Dancer Retention

by Bernie Coulthurst (Editor of Club Leadership Journal)

Spring is near! Many clubs are graduating new dancers during this season after a long winter of learning to square dance. Now we have to concentrate on retaining these new dancers. How is your club doing on new dancer retention? If you don't know, ask your club secretary to check your club records. If you are not retaining at least 80% of your new dancers after a three-year period, you may want to re-evaluate your club's dancer retention practices.

Many leaders in the square dance activity believe that our failure to keep new dancers is our biggest problem- much bigger than our recruitment problem. One caller told me recently, "If we can't retain them, why should I spend all that effort teaching them how to square dance? I think we should concentrate on retaining our new dancers."

I received a letter recently where the writer was so happy because their club finally had a class of new dancers this dance season. She said the new dancers will be graduating in early March and Plus lessons will start the following week. I guess this is the norm for clubs that dance the Plus Program...But, is it good for the new dancers?

We need to try to retain these new dancers in the best way we know how and THAT WAY IS GIVING LOTS OF TENDER LOVING CARE (TLC). Remember that these new dancers came into the square dance activity because they thought square dancing could fulfill their needs for FUN, FRIENDSHIP AND FITNESS. If these new dancers do not continue to have FUN, they will go elsewhere to have FUN. If your club members do not show true FRIENDSHIP toward these new dancers, chances are these new dancers will go to either another club where the members are more friendly or they will drop out of the square dance activity. If these new dancers can't dance successfully with other club members they will get frustrated and stop coming to your club dances.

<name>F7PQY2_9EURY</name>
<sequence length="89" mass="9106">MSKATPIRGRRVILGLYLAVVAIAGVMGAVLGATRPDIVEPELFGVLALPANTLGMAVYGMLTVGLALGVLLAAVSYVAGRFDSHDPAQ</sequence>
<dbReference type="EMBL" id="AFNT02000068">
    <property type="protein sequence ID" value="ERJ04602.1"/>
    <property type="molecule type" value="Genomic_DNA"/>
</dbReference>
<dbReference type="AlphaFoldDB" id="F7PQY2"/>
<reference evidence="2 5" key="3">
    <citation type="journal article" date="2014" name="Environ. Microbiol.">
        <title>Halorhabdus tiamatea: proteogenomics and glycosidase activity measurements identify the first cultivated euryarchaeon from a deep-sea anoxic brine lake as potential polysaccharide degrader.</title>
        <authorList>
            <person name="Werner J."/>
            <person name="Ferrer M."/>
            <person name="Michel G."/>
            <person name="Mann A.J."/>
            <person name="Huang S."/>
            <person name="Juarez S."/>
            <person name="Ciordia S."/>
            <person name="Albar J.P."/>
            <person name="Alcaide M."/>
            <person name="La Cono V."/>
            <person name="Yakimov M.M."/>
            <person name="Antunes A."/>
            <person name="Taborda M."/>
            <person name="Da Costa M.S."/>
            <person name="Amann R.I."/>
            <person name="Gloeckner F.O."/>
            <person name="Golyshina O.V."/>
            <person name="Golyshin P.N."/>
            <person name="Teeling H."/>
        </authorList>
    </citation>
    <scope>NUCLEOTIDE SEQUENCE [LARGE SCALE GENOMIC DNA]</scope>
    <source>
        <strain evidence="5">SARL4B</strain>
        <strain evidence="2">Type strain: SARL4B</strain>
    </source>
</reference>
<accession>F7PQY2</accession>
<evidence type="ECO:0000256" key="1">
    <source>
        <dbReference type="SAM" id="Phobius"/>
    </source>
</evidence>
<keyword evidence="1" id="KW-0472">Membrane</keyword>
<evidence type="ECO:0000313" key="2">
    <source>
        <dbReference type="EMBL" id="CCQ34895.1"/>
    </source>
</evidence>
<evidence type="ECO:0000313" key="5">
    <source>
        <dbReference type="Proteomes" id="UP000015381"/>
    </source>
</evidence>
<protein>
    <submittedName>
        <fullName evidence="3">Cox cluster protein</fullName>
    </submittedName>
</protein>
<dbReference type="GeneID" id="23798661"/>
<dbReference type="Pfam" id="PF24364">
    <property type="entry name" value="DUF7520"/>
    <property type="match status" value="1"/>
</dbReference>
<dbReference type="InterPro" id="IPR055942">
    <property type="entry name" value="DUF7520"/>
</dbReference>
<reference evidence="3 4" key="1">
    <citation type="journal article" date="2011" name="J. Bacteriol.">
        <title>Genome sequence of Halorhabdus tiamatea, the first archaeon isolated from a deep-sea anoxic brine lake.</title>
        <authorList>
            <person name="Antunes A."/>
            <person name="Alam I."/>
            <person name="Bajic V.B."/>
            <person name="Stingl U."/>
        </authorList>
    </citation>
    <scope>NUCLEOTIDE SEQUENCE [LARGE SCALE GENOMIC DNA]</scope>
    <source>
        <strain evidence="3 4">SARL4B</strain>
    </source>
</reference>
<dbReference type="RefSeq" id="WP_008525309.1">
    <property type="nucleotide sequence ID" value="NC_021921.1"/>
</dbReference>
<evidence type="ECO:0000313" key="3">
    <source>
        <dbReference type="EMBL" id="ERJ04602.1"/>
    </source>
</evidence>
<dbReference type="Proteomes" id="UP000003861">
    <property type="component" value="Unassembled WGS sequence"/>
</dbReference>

In my opinion, the square dance activity does not have a major problem but it does have all these little problems that result in poor dancer retention. What are these little problems? They vary form club to club and area to area but there is some commonality. Check the following list to see if any o these subject fit your club. If they do, that is the area to concentrate on to better retain you new dancers this season.

The activities little problems:

Concentrate on the above four statements. Do any of them appy to your club? If they do, take some action to gracefully change the way your club operates. Dancer retention is a very important function of every club and now is the time to make special efforts to keep your new dancer dancing.

Bernie Coulthurst, e-mail

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